could lead this country and i believe his record of being able to work across the aisles and get things done in new jersey was going to be an important criteria for the next president. i know him very well and thought very highly of him. to the extent i can make a small difference in his campaign and help him achieve the nomination, then it makes sense to get in early as opposed to sit on the sidelines. >> so when we spoke in june, i asked you about carly fiorina, the former ceo of hp and said, "she has a lot of strengths" and pointed to her business experience. why didn't you choose to back carly fiorina? >> because while i think business strengths are important, i also think having worked in government is an important part of the criteria. i think it's very difficult for your first role in politics to be president of the united states. and so i think interesting experience in either the senate or as the governor of a state i think is really important. it's just hard to be dropped
down into washington, d.c., never having been in politics before. so i wanted to have someone who had had some experience in politics. >> although, it's interesting because looking at the polls and how the voters are responding right now, it seems that they want nothing to do with anyone who's been in washington. i'd like you to listen to this clip from the debate this week, what carly fiorina said pointing to her business experience. >> one of the things that i think people don't always understand is how accountable a ceo actually is. so you know, i have to report results every 90 days in excruciating detail. i had to answer every single question about every single result and projection in public until there were no more questions and if i misrepresented those results or those projections in any way, i was held criminally liable. imagine, imagine if a politician were held to that standard of account. >> do you agree, meg, that that experience prepares someone for
the white house? >> so listen, i think business experience actually is nice to have. you know, if you can find someone who had business experience plus the political experience, i think that's a great option. i will say that governors are held responsible for what happens in their state. maybe not the way that we are in business but there is an accountability. and there's also accountability about elections. you know, listen, you can get voted out. while there may not be a day-to-day accountability or like our earnings reports, you have to get re-elected. if people don't like what you've done and don't think you've delivered what you would do, you won't win your next election. there's an accountability in politics and a different kind of accountability so i think literally having some experience in politics for the highest office in the land is an important criteria. i think it's an important one. >> topping most of the national polls right now for the gop is donald trump.
if he is the nominee, meg, will you back him? >> so, i have to wait and see how this works out. i'm watching the process just like you and all of the other voters because i have a day job called splitting hewlett-packard into two companies. it's been a little busy out there. let's see how this plays out. when we end up at the end of the nominating process, let's have another conversation. >> we'd like to do that. let's have you on. we'll mark that day down. but, you're a republican. i know you're someone who is going to vote. right now you're not telling me that if donald trump is the nominee, you'll back him. what are your questions about him? >> yeah, i'm not really telling you anything about him, poppy. let's just watch how the process goes. we're going to get to know the candidates a lot better over the next three or four months and get to know the democrats more over the next three to four months or five months. let's see how this all shakes out and we'll see where we are.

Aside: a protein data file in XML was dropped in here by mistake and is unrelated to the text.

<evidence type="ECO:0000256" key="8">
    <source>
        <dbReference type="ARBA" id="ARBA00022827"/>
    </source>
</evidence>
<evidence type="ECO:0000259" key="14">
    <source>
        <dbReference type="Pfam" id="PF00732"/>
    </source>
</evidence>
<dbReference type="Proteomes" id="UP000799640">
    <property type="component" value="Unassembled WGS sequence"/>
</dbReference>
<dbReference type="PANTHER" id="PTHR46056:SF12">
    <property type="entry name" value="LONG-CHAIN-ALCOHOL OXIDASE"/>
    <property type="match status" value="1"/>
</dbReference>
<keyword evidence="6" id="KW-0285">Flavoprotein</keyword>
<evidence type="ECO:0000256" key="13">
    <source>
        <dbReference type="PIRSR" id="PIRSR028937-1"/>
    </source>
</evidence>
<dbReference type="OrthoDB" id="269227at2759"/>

>> do you have any interest in jumping into politics again one day? >> probably not elected politics. i ran a campaign and fortunately i was able to come back to a great company like hewlett-packard and help in the turnaround of an american and global technology icon. >> my thanks to meg whitman for joining me on the eve of the company's major split. straight ahead, it was the election that would not end. you remember it. the race for the white house between george w. bush and al gore. ahead of cnn's monday night special, we look back at the decision and the drama. d iphone. get the new iphone 6s at t-mobile. the network that's doubled its lte coverage in the past year. our new extended range lte signal now reaches twice as far as before. and is four times better in buildings. get our lowest price on iphone 6s with trade-in.
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the other thing we all didn't know is just how crazy it was going to get. gloria borger sat down with the key players who still vividly remember every detail of the 2000 election and that recount. >> poppy, as political reporters, we live our lives in a world of spin, as you know. and so it was refreshing for me to talk about the closest election in modern political history with the players who lived through it. and hear the democrats talk about their mistakes and republicans talk about their strategy. one candid person is not a household name, that's max st steponovich who guided katherine harris through all of it. listen to what he told us. >> reporter: at the governor's mansion in austin, it was the morning after. >> how many hours of sleep did you get last night? >> about two. how about you? >> about 3 1/2, actually.